On the day ABC News visited, Alice's batteries had just arrived and engineers in hazmat-like suits were working to fit the behemoth batteries onto the left and right side of the plane. The batteries will be 50% of the takeoff weight and make up the fuselage of the plane near where the wings attach.
"An airport today is an unpleasant experience. It's noisy, it's smelly because of the jet fuel and you know in your mind it's very, very polluting," explained Bar-Yohay. "Alice changes a lot of things. The plane is dramatically quieter. An electric plane can optimize propeller noise better because the motors are more efficient. You can be roughly half to fifty times quieter."
The wings and main cabin of Alice are built and ready. The wings are long like those on a glider to get top performance at higher altitudes and the passenger windows are large and not quite round. The cockpit is being outfitted with all the screens one would see in any other aircraft.
As planned, the plane could be flown by a single pilot, but there will be two seats up front for pilots like a traditional airliner.
Eviation says operating Alice will cost far less than what airlines are paying today for jet fuel powered aircraft. "The beautiful part about this plane, beside it being an awesome plane and looking great is that it makes economic sense today," explained Bar-Yohay. "Per hour of flight, we're at around $100-$120 dollars of cost for the battery depending on how it's being operated and used. That's dramatically cheaper than the maintenance cost of the equivalent system."
Already Eviation has orders for Alice aircraft from airlines like DHL and Cape Air, which operates short commuter flights on the East Coast. The company teases that more deals will be announced soon with other regional airlines. Bar-Yohay says the plane will be able to fly about 440 miles. While not a long distance plane, 440 miles fits the needs of many regional airlines around the world. Charging the plane will be similar to charging a Tesla. While passengers are boarding, the plane will be plugged in and able to do most of a flight off of just a 30 minute charge.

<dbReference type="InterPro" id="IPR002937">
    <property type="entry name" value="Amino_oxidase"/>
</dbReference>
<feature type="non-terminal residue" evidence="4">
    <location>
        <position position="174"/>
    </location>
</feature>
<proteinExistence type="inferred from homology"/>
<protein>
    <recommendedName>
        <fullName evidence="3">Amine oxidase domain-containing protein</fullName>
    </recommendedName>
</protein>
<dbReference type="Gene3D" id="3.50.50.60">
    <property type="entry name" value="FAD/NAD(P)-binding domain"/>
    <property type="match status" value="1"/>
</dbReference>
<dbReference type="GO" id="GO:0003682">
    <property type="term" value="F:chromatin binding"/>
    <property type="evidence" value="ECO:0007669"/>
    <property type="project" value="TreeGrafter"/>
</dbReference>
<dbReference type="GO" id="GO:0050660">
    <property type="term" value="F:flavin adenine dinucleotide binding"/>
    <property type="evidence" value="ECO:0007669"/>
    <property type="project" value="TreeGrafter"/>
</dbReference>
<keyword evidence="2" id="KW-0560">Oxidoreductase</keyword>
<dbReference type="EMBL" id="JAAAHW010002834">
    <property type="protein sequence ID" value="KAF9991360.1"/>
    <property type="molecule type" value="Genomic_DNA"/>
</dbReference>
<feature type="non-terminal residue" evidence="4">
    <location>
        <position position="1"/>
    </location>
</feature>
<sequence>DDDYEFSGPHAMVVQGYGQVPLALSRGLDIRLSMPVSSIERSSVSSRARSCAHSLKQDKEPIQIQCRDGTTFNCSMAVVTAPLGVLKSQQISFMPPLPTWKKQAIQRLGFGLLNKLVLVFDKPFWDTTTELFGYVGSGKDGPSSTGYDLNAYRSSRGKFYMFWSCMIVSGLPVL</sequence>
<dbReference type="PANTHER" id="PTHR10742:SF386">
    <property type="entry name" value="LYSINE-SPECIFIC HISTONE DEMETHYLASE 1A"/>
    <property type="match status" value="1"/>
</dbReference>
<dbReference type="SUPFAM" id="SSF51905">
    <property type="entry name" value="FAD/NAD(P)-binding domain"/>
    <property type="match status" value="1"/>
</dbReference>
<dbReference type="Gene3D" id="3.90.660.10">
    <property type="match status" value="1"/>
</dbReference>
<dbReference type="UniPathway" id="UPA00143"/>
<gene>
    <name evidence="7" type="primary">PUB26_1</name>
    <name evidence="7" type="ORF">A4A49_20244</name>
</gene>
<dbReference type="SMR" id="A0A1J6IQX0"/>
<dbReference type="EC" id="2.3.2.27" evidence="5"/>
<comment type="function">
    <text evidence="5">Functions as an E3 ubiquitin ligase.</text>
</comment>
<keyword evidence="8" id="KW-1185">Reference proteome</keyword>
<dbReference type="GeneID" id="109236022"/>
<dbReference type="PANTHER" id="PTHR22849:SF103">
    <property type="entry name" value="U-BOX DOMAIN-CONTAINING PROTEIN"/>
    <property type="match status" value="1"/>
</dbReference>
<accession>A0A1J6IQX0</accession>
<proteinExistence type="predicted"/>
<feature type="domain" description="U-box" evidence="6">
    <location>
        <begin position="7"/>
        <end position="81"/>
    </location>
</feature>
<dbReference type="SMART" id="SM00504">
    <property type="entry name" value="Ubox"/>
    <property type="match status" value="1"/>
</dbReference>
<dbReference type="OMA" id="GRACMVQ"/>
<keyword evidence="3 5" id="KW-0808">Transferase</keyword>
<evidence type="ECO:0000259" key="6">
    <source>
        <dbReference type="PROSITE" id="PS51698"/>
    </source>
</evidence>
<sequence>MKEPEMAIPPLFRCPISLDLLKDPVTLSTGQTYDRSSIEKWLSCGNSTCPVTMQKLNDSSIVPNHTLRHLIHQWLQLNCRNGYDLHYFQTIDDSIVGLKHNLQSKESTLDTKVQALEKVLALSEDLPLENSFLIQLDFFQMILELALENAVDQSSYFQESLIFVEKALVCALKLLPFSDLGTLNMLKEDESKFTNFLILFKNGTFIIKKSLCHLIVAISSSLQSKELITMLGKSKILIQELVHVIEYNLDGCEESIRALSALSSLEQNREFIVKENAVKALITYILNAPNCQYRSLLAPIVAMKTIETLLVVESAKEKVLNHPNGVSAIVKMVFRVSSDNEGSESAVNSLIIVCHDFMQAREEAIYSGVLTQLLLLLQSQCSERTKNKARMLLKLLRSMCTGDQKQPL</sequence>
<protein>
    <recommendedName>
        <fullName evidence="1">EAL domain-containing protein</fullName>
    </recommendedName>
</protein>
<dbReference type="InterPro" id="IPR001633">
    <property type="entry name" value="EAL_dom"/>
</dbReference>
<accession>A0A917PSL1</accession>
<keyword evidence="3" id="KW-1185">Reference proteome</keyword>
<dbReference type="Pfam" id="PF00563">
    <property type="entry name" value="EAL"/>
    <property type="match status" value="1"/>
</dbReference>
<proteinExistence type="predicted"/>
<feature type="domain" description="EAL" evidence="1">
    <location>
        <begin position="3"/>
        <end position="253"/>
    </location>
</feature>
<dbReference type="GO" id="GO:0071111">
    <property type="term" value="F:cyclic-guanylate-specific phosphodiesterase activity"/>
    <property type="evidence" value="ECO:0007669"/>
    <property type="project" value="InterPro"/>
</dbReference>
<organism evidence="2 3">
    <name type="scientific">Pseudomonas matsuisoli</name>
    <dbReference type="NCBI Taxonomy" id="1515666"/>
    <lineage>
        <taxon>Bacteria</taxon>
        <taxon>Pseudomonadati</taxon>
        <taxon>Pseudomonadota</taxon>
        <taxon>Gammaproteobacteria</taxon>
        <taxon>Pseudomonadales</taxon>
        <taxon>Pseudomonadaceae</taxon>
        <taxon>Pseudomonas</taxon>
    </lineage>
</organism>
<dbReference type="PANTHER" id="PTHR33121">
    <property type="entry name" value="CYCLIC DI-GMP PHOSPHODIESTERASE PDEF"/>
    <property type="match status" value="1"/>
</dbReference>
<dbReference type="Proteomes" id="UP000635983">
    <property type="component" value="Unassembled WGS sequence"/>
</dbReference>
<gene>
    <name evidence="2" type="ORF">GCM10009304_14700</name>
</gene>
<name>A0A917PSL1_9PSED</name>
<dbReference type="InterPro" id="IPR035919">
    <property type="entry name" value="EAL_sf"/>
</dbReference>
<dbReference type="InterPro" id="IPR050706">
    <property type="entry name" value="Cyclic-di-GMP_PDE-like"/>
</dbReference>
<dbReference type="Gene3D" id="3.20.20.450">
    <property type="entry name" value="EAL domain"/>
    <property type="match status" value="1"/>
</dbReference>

"It's a plane built in the 21st Century. We have all fly-by-wire," said Bar-Yohay. He promises the most advanced auto-pilot system that will rival what is found on a Boeing 787 or an Airbus A350.
The engines, or electric propulsion as it's known on e-aircraft, were designed, built, and are also in final testing by a sister company called magniX. To the untrained eye, they look like propellers that have been on planes for many decades. But they will require no jet fuel to operate and will output zero carbon emissions.
Bar-Yohay is not worried about larger aircraft manufacturers creating their own electric planes. He invites competition to try to build a better product. He said that while bigger companies are talking about battery-powered aircraft and are starting to design them, that no large company has reached the point of Eviation, which is getting ready to fly and has airlines waiting to put pilots in the environmentally friendly cockpit.
"The industry needs a kick in the butt," Bar-Yohay said. "It needs someone to come in and say hey we built it, we're actually eating parts of your lunch, maybe it's not the lunch you thought you'd be losing because we're not competing with the Boeing 737 just yet, but when you look at the big picture wouldn't you rather fly Alice?"
Eviation argues the quieter, less smelly, environmentally friendly experience will attract passengers who choose to fly on a green aircraft.
Finding an exact test flight day is tough around Seattle because of rain, but Bar-Yohay believes Alice will begin test flights before the end of the year. He is hoping to be on board with the test pilots when it rolls down the runway powered only by batteries. Within a few years, he believes Eviation's Alice will be the plane regional airlines will be flying around the world.